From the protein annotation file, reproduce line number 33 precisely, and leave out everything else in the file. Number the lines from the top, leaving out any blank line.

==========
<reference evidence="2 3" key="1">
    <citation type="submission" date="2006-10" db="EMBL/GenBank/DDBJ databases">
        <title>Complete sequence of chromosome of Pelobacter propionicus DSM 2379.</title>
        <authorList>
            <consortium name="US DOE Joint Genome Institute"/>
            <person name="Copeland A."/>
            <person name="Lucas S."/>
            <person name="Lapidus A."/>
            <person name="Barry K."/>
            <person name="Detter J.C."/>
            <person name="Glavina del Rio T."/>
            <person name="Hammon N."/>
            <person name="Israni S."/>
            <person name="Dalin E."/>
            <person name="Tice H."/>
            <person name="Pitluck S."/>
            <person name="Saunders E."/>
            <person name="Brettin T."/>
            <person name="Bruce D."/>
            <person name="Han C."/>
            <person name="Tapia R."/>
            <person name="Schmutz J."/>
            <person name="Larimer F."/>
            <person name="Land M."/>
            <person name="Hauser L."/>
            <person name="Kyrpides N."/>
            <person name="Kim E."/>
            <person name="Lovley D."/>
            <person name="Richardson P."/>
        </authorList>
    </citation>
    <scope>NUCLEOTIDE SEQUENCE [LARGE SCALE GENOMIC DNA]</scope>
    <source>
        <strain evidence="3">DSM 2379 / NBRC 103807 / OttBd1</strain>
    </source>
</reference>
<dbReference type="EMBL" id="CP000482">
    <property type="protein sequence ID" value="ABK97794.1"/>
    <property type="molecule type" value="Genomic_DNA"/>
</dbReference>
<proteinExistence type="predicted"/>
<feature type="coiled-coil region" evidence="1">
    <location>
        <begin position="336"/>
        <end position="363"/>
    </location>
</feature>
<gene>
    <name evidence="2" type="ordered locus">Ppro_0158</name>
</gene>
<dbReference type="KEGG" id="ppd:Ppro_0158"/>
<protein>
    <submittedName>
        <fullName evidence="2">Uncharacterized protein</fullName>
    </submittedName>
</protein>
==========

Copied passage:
    <source>